IV. X-Linked Recessive Inheritance (Figure 4-1E; Tables 4-1, 4-2, 4-3)

A. Introduction

In X-linked recessive inheritance:

1.   The disorder is observed only in males (affected homozygous females are rare).

2.   The characteristic family pedigree shows skipped generations (representing transmission through female carriers).

3.   Father-to-son transmission does not occur because males have only one X chromosome (i.e., males are hemizygous for X-linked genes so that there is no backup copy of the gene).

4.   Males are usually sterile.

5.   Heterozygous females are clinically normal but may be mildly affected depending on the skew of the X chromosome inactivation.

6.   Homozygous females (double dose) are overtly affected.

B. Genetic Risk Assessment

The genetic risk associated with an X-linked recessive disorder is as follows:

1.   Example 1. Affected homozygous mother and normal father: In this example, the mother has the disorder (XrXr) and the father is normal (XY). All possible combinations of alleles from the parents are shown in a Punnett square below.

 

Mother

Xr

Xr

Father

   

X

XrX

XrX

Y

XrY

XrY

2.   Conclusion: There is a 100% chance (2 out of 2 daughters) of having a daughter who is a carrier of the X-linked recessive allele (XrX). There is a 100% chance (2 out of 2 sons) of having a son with the X-linked recessive disorder (XrY).

3.   Example 2. Normal heterozygous mother and normal father: In this example, the mother is a carrier (XrX) and the father is normal (XY). All possible combinations of alleles from the parents are shown in a Punnett square below.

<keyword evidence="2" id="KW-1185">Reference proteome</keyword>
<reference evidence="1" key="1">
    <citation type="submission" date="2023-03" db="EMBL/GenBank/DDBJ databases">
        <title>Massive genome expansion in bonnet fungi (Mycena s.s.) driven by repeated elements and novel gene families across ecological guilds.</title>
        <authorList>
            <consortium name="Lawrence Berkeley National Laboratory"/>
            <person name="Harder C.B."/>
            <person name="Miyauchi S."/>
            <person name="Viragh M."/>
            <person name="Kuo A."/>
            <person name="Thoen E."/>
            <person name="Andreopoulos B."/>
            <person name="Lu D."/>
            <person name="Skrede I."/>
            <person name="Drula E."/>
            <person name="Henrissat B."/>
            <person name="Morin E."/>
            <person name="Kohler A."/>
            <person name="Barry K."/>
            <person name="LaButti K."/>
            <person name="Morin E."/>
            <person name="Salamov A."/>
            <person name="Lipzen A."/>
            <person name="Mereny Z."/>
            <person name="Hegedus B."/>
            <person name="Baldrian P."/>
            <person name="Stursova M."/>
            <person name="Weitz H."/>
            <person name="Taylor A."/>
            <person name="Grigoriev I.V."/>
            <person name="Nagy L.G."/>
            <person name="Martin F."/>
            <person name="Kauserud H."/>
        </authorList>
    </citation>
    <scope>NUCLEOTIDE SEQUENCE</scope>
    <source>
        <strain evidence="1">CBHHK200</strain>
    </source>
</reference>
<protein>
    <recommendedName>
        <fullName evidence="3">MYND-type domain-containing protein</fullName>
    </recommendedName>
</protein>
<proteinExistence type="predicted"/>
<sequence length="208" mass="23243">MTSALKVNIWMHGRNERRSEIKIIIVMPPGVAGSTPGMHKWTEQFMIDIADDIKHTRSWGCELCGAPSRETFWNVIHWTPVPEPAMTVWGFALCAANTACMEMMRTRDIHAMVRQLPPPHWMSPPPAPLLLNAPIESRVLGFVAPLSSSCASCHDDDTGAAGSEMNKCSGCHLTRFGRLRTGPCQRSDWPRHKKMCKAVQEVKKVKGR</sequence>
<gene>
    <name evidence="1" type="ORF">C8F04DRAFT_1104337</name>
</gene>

Mother

Xr

X

Father

   

X

XrX

XX

Y

XrY

XY

4.   Conclusion: There is a 50% chance (1 out of 2 daughters) of having a daughter who is a carrier of the X-linked recessive allele (XrX). There is a 50% chance (1 out of 2 sons) of having a son with the X-linked recessive disorder (XrY).

5.   Example 3. Normal mother and affected father: If the father has an X-linked recessive disorder, the chances of having any children is very low because X-linked recessive males usually are sterile. However, there are a few cases of fertile X-linked recessive males. In this example, the mother is normal (XX) and the father has the disorder (XrY). All possible combinations of alleles from the parents are shown in a Punnett square below.

 

Mother

X

X

Father

   

Xr

XrX

XrX

Y

XY

XY

6.   Conclusion: There is a 100% chance (2 out of 2 daughters) of having a daughter who is a carrier of the X-linked recessive allele (XrX). There is a 100% chance (2 out of 2 sons) of having a normal son (XY) (i.e., there is no father-to-son transmission).

7.   Example 4. Normal heterozygous mother and affected father: In this example, the mother is a carrier (XrX) and the father has the disorder (XrY). This may occur in rare cases (e.g., usually consanguineous unions). All possible combinations of alleles from the parents are shown in a Punnett square below.